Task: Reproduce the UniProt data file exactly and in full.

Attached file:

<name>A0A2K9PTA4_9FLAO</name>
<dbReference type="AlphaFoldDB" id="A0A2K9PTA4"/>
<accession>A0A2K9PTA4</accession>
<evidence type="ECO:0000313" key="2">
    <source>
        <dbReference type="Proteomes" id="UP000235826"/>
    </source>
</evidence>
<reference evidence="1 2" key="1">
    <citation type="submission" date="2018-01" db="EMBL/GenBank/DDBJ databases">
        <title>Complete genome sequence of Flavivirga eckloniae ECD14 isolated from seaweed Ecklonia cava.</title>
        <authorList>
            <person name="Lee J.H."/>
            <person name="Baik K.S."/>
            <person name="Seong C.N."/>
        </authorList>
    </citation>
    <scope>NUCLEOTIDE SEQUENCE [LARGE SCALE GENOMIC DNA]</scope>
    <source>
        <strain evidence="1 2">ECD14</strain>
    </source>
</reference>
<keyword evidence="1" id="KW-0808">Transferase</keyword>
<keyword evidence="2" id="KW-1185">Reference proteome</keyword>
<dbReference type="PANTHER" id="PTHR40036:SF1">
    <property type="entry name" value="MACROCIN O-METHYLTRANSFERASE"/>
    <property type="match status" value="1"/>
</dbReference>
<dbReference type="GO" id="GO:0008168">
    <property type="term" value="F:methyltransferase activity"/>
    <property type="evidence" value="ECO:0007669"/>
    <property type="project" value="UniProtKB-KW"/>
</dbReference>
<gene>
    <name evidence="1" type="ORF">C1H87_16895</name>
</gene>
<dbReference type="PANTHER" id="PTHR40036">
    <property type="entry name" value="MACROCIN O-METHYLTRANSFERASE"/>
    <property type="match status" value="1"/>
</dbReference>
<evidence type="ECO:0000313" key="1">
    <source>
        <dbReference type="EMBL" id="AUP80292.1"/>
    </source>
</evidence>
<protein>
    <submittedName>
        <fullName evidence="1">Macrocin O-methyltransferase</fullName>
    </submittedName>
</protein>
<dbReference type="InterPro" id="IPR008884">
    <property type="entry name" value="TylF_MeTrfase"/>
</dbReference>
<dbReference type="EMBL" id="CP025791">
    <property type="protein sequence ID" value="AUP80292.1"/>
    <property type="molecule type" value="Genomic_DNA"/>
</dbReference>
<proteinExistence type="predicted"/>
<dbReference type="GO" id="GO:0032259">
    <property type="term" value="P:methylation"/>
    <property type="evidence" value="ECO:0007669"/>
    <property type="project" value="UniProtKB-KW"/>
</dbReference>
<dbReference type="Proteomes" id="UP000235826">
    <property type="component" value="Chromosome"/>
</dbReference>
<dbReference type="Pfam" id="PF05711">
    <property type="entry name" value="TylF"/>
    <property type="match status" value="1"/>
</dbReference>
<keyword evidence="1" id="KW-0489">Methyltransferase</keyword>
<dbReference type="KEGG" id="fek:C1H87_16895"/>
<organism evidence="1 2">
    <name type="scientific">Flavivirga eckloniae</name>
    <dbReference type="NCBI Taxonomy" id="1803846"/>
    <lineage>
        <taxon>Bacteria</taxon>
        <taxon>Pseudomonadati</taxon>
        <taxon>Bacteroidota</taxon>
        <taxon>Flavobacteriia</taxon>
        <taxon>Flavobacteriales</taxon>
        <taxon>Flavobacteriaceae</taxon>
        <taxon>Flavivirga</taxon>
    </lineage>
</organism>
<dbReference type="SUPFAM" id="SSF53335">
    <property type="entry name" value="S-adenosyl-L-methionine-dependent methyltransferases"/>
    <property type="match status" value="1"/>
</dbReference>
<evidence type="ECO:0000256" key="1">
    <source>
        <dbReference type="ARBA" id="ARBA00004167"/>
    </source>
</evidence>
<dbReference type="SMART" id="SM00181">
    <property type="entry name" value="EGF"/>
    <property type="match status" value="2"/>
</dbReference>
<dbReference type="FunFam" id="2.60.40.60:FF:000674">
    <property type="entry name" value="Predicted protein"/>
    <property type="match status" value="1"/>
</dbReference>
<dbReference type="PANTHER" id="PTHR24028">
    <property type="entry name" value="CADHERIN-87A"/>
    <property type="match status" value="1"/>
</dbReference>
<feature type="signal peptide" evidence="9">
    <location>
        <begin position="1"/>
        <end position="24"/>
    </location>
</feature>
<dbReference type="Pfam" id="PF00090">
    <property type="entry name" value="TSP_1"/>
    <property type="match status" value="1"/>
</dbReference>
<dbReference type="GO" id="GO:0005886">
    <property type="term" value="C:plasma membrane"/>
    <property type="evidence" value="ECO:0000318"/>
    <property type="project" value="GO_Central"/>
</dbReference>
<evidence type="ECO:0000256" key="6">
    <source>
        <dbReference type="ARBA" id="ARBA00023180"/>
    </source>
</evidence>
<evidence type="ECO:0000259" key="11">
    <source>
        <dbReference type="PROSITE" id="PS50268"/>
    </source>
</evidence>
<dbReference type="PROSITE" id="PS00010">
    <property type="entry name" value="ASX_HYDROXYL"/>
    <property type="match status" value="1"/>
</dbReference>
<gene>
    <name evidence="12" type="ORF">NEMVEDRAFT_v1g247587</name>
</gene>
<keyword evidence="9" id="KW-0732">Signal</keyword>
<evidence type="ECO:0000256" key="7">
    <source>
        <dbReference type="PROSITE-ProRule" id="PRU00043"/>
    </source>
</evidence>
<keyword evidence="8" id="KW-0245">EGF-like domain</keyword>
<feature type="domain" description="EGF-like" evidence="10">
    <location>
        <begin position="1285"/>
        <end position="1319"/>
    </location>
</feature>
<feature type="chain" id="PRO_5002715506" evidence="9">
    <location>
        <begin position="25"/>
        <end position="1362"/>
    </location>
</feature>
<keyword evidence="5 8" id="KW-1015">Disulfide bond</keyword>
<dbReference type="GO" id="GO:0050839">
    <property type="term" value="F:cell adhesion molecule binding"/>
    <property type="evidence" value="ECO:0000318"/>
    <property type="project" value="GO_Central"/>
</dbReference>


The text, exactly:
<name>A0A2K9PTA4_9FLAO</name>
<dbReference type="AlphaFoldDB" id="A0A2K9PTA4"/>
<accession>A0A2K9PTA4</accession>
<evidence type="ECO:0000313" key="2">
    <source>
        <dbReference type="Proteomes" id="UP000235826"/>
    </source>
</evidence>
<reference evidence="1 2" key="1">
    <citation type="submission" date="2018-01" db="EMBL/GenBank/DDBJ databases">
        <title>Complete genome sequence of Flavivirga eckloniae ECD14 isolated from seaweed Ecklonia cava.</title>
        <authorList>
            <person name="Lee J.H."/>
            <person name="Baik K.S."/>
            <person name="Seong C.N."/>
        </authorList>
    </citation>
    <scope>NUCLEOTIDE SEQUENCE [LARGE SCALE GENOMIC DNA]</scope>
    <source>
        <strain evidence="1 2">ECD14</strain>
    </source>
</reference>
<keyword evidence="1" id="KW-0808">Transferase</keyword>
<keyword evidence="2" id="KW-1185">Reference proteome</keyword>
<dbReference type="PANTHER" id="PTHR40036:SF1">
    <property type="entry name" value="MACROCIN O-METHYLTRANSFERASE"/>
    <property type="match status" value="1"/>
</dbReference>
<dbReference type="GO" id="GO:0008168">
    <property type="term" value="F:methyltransferase activity"/>
    <property type="evidence" value="ECO:0007669"/>
    <property type="project" value="UniProtKB-KW"/>
</dbReference>
<gene>
    <name evidence="1" type="ORF">C1H87_16895</name>
</gene>
<dbReference type="PANTHER" id="PTHR40036">
    <property type="entry name" value="MACROCIN O-METHYLTRANSFERASE"/>
    <property type="match status" value="1"/>
</dbReference>
<evidence type="ECO:0000313" key="1">
    <source>
        <dbReference type="EMBL" id="AUP80292.1"/>
    </source>
</evidence>
<protein>
    <submittedName>
        <fullName evidence="1">Macrocin O-methyltransferase</fullName>
    </submittedName>
</protein>
<dbReference type="InterPro" id="IPR008884">
    <property type="entry name" value="TylF_MeTrfase"/>
</dbReference>
<dbReference type="EMBL" id="CP025791">
    <property type="protein sequence ID" value="AUP80292.1"/>
    <property type="molecule type" value="Genomic_DNA"/>
</dbReference>
<proteinExistence type="predicted"/>
<dbReference type="GO" id="GO:0032259">
    <property type="term" value="P:methylation"/>
    <property type="evidence" value="ECO:0007669"/>
    <property type="project" value="UniProtKB-KW"/>
</dbReference>
<dbReference type="Proteomes" id="UP000235826">
    <property type="component" value="Chromosome"/>
</dbReference>
<dbReference type="Pfam" id="PF05711">
    <property type="entry name" value="TylF"/>
    <property type="match status" value="1"/>
</dbReference>
<keyword evidence="1" id="KW-0489">Methyltransferase</keyword>
<dbReference type="KEGG" id="fek:C1H87_16895"/>
<organism evidence="1 2">
    <name type="scientific">Flavivirga eckloniae</name>
    <dbReference type="NCBI Taxonomy" id="1803846"/>
    <lineage>
        <taxon>Bacteria</taxon>
        <taxon>Pseudomonadati</taxon>
        <taxon>Bacteroidota</taxon>
        <taxon>Flavobacteriia</taxon>
        <taxon>Flavobacteriales</taxon>
        <taxon>Flavobacteriaceae</taxon>
        <taxon>Flavivirga</taxon>
    </lineage>
</organism>
<dbReference type="SUPFAM" id="SSF53335">
    <property type="entry name" value="S-adenosyl-L-methionine-dependent methyltransferases"/>
    <property type="match status" value="1"/>
</dbReference>
<evidence type="ECO:0000256" key="1">
    <source>
        <dbReference type="ARBA" id="ARBA00004167"/>
    </source>
</evidence>
<dbReference type="SMART" id="SM00181">
    <property type="entry name" value="EGF"/>
    <property type="match status" value="2"/>
</dbReference>
<dbReference type="FunFam" id="2.60.40.60:FF:000674">
    <property type="entry name" value="Predicted protein"/>
    <property type="match status" value="1"/>
</dbReference>
<dbReference type="PANTHER" id="PTHR24028">
    <property type="entry name" value="CADHERIN-87A"/>
    <property type="match status" value="1"/>
</dbReference>
<feature type="signal peptide" evidence="9">
    <location>
        <begin position="1"/>
        <end position="24"/>
    </location>
</feature>
<dbReference type="Pfam" id="PF00090">
    <property type="entry name" value="TSP_1"/>
    <property type="match status" value="1"/>
</dbReference>
<dbReference type="GO" id="GO:0005886">
    <property type="term" value="C:plasma membrane"/>
    <property type="evidence" value="ECO:0000318"/>
    <property type="project" value="GO_Central"/>
</dbReference>
<evidence type="ECO:0000256" key="6">
    <source>
        <dbReference type="ARBA" id="ARBA00023180"/>
    </source>
</evidence>
<evidence type="ECO:0000259" key="11">
    <source>
        <dbReference type="PROSITE" id="PS50268"/>
    </source>
</evidence>
<dbReference type="PROSITE" id="PS00010">
    <property type="entry name" value="ASX_HYDROXYL"/>
    <property type="match status" value="1"/>
</dbReference>
<gene>
    <name evidence="12" type="ORF">NEMVEDRAFT_v1g247587</name>
</gene>
<keyword evidence="9" id="KW-0732">Signal</keyword>
<evidence type="ECO:0000256" key="7">
    <source>
        <dbReference type="PROSITE-ProRule" id="PRU00043"/>
    </source>
</evidence>
<keyword evidence="8" id="KW-0245">EGF-like domain</keyword>
<feature type="domain" description="EGF-like" evidence="10">
    <location>
        <begin position="1285"/>
        <end position="1319"/>
    </location>
</feature>
<feature type="chain" id="PRO_5002715506" evidence="9">
    <location>
        <begin position="25"/>
        <end position="1362"/>
    </location>
</feature>
<keyword evidence="5 8" id="KW-1015">Disulfide bond</keyword>
<dbReference type="GO" id="GO:0050839">
    <property type="term" value="F:cell adhesion molecule binding"/>
    <property type="evidence" value="ECO:0000318"/>
    <property type="project" value="GO_Central"/>
</dbReference>